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Alliance celebrates cultural achievements as cooperation grows

By WANG RU in Qingdao, Shandong | China Daily | Updated: 2024-06-21 06:24

Li Qun (left), director of the National Cultural Heritage Administration, signs an agreement with Gloria Annarella Velez Osejo, Honduran minister of culture, arts and heritage, to enhance cooperation in cultural heritage, in Qingdao, Shandong province, on Wednesday. [Photo provided to China Daily]

More Asian countries are working together to protect cultural heritage and promote communication and mutual learning among civilizations.

Uzbekistan and the Maldives became new member states of the Alliance for Cultural Heritage in Asia during its 2nd council meeting in Qingdao, Shandong province, on Wednesday. Honduras also became an ACHA partner state and signed an agreement with China to increase cooperation in the cultural heritage field the same day.

This means the alliance now has 15 member states, four observer states and one partner state.

In 2021, during the Asian Dialogue for Cultural Heritage Conservation co-hosted by China's Ministry of Culture and Tourism and the National Cultural Heritage Administration, 10 Asian countries, including China, collectively launched the ACHA.

The council meeting this time brought together some 150 representatives from 23 countries and two international organizations to examine last year's achievements and propose future plans.

The meeting announced the alliance's change in status from intergovernmental cooperation mechanism to intergovernmental organization, making it the first regional IGO in the cultural heritage field initiated and led by China.

Li Qun, chairperson of the ACHA Council and director of the National Cultural Heritage Administration, says that since last year, China and other Asian countries have carried out practical collaboration in areas such as the exhibition of cultural artifacts, joint archaeological excavations, and heritage restoration within the framework of the alliance.

For example, solid progress is being made in advancing collaborative projects like the restoration of the Thatbyinnyu Temple in Myanmar, and archaeological excavations of the temple complex of Nateshwar in Bangladesh, Li says.

"We are delighted to see that over the past year, the ACHA has been growing in the right direction, with significant development and effective cooperation. The alliance's influence continues to rise, with member and observer states accounting for nearly half of Asian countries. Its influence has also reached countries and international organizations outside Asia," Li says.

During the ACHA general assembly last year, the Asian Fund for Cultural Heritage Conservation was launched and opened for applications from organizations and individuals across Asia related to restoration, joint archaeological projects, exhibitions and displays, training and academic research.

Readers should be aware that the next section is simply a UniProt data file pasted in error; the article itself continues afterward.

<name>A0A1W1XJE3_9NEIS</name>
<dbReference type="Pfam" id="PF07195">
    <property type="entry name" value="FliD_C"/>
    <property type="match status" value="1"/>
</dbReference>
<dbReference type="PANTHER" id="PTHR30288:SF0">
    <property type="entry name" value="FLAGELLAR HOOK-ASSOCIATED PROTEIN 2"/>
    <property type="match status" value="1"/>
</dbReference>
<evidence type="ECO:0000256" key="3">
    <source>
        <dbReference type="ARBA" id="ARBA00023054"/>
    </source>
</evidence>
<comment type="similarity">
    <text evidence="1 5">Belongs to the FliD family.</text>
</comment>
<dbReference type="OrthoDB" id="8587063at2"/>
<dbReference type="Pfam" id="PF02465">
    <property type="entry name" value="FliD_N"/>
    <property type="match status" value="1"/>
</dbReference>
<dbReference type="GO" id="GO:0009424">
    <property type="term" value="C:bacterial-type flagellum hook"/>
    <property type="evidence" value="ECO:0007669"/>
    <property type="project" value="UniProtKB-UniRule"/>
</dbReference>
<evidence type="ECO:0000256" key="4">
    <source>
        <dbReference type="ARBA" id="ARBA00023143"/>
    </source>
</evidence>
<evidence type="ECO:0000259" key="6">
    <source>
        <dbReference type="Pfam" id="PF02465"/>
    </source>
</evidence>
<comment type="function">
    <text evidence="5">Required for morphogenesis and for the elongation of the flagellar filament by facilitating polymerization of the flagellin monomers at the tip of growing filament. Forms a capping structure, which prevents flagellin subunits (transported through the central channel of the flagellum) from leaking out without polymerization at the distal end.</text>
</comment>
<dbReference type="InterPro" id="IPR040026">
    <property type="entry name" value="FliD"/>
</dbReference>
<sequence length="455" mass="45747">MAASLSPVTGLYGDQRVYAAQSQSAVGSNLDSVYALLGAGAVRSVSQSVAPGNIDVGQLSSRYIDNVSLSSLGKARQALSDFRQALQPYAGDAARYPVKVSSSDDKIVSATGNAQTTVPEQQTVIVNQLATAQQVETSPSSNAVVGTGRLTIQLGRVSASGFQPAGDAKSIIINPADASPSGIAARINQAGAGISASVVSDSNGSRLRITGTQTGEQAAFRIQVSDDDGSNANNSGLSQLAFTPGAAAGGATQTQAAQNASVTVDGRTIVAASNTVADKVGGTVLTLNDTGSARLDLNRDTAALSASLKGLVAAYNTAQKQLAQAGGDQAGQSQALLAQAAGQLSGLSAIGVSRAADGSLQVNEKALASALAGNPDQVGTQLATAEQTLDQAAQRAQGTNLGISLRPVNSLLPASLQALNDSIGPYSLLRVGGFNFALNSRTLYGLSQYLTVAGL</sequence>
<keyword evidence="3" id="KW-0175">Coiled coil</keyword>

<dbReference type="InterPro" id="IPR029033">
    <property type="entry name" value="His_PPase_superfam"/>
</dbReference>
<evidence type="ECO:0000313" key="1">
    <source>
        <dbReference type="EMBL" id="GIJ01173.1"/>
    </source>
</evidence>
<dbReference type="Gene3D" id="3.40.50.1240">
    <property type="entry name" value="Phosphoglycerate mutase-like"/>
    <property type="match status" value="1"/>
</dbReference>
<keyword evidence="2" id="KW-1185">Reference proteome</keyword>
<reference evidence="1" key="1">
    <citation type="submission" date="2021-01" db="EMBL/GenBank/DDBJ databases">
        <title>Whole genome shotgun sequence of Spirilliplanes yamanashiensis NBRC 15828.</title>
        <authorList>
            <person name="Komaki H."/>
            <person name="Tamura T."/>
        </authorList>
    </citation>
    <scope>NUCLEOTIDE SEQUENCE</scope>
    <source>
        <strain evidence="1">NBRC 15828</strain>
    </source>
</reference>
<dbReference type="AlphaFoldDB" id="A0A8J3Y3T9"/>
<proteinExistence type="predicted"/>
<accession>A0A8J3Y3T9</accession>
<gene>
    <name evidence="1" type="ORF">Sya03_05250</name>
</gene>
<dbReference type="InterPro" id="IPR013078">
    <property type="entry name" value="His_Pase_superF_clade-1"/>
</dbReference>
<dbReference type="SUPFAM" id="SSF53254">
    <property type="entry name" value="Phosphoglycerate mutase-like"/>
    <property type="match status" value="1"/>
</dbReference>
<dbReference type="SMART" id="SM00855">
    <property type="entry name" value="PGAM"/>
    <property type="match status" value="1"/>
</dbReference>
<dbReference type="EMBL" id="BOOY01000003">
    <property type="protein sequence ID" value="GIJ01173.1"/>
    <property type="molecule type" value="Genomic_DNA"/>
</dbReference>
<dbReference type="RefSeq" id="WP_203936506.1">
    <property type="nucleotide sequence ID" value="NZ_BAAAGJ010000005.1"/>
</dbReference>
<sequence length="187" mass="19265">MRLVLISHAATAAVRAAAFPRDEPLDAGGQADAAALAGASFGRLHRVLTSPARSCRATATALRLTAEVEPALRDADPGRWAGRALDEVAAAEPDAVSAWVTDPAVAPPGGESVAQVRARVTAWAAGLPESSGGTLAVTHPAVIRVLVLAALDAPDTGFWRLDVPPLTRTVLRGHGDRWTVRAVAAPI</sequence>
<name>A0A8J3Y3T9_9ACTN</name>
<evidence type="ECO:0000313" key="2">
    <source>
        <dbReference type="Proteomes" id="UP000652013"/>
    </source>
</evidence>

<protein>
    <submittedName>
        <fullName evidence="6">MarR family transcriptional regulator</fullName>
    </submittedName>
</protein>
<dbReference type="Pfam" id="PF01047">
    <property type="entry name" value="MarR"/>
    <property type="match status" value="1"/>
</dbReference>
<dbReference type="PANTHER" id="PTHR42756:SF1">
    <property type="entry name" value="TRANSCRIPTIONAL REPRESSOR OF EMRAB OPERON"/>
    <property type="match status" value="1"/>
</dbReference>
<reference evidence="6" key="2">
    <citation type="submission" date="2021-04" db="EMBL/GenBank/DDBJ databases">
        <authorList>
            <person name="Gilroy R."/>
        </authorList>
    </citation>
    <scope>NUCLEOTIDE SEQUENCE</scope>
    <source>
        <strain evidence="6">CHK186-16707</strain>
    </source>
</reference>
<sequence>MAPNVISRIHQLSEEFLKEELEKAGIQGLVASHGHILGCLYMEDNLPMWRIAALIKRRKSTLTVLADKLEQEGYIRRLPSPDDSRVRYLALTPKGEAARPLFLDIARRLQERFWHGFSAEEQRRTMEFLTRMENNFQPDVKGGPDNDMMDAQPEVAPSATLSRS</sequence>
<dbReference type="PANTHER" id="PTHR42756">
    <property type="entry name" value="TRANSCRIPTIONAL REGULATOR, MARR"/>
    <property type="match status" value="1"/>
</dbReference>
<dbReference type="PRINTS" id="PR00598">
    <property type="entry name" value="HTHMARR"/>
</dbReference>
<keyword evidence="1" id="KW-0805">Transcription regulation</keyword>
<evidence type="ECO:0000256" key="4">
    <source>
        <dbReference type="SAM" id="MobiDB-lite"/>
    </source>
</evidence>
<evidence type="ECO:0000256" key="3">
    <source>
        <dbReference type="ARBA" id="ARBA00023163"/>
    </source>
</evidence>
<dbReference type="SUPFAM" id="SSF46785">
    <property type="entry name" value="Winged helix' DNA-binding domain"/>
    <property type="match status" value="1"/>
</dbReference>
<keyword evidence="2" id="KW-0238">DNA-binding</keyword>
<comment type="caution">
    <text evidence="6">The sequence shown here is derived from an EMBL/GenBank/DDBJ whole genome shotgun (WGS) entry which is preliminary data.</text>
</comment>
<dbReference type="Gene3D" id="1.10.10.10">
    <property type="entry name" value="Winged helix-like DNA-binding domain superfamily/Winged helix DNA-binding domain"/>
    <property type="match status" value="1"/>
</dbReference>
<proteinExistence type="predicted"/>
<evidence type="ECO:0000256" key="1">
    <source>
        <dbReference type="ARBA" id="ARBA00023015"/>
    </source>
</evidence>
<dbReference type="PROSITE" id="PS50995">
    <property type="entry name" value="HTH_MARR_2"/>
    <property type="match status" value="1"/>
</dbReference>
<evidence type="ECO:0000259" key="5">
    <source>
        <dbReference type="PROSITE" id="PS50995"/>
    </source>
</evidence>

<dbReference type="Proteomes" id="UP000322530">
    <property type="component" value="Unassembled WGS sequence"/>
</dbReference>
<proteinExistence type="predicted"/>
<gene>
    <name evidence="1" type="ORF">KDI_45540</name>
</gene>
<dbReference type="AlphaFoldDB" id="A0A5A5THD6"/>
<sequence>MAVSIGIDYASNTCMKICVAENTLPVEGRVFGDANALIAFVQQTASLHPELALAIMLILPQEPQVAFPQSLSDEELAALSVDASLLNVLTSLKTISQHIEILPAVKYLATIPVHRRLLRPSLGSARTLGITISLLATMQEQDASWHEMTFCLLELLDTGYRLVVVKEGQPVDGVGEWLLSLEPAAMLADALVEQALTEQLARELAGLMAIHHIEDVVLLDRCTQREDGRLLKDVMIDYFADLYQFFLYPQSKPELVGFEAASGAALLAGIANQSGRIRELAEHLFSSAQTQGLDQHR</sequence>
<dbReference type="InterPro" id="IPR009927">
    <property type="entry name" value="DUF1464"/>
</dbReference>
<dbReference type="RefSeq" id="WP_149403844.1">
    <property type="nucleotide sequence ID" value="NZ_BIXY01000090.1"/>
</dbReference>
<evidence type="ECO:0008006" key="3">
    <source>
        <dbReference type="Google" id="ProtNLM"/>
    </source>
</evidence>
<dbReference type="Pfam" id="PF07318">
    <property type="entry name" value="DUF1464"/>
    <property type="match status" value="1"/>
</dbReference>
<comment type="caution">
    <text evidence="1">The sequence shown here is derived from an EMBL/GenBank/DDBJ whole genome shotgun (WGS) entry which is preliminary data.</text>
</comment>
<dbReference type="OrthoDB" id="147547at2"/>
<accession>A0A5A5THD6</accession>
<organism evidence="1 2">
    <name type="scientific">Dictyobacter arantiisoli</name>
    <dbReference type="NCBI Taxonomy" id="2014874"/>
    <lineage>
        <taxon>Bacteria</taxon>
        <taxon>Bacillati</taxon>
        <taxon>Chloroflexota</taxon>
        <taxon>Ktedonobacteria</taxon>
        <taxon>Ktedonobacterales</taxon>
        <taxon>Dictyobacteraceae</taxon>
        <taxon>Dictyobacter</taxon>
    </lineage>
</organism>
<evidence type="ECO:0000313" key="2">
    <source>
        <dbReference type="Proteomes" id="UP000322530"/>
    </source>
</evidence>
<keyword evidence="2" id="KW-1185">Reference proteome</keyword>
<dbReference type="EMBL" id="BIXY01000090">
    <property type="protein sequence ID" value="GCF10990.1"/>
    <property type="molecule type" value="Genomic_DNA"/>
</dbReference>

The meeting announced 15 projects to be funded by the Asian Fund for Cultural Heritage Conservation, benefiting countries such as Iran, Syria, Azerbaijan, Kyrgyzstan, Uzbekistan, Sri Lanka, Vietnam, and the United Arab Emirates. They were carefully chosen by experts from 155 projects submitted according to strict procedures.

"Through collective effort, the ACHA has become an integral part of the global network for dialogue and cooperation among civilizations," says Kong Vireak, ACHA secretary-general.

He says his home country of Cambodia has benefited from cooperation. For example, on a project to protect and restore Chau Say Tevoda, a temple at Angkor, Chinese heritage professionals have applied their expertise to the specific characteristics and restoration needs of the site to devise suitable plans and have achieved notable results.

Phinij Jarusombat, president of Thai-Chinese Cultural and Relationship Council, says Thailand has extensive and in-depth cooperation in the field of the conservation of cultural heritage with China.

"The cultural heritage resources of Thailand, like the Historic City of Ayutthaya, the Ancient Town of Si Thep and its Associated Dvaravati Monuments, and the Historic Town of Sukhothai and Associated Historic Towns are treasures of Asia and humanity, just like China's Great Wall and Palace Museum," he says.

He adds that joint archaeological efforts enable both sides to share research progress and deepen understanding of Asian history and culture. Collaboration in organizing exhibitions, academic seminars and cultural communication activities showcases the diversity and charm of Asia's cultures, and enhances mutual understanding and friendship among people.

He urges more practical cooperation on underwater archaeological studies, especially shipwrecks related to the ancient Maritime Silk Road, the restoration of cultural relics, and the exchange and exhibition of artifacts in the future.

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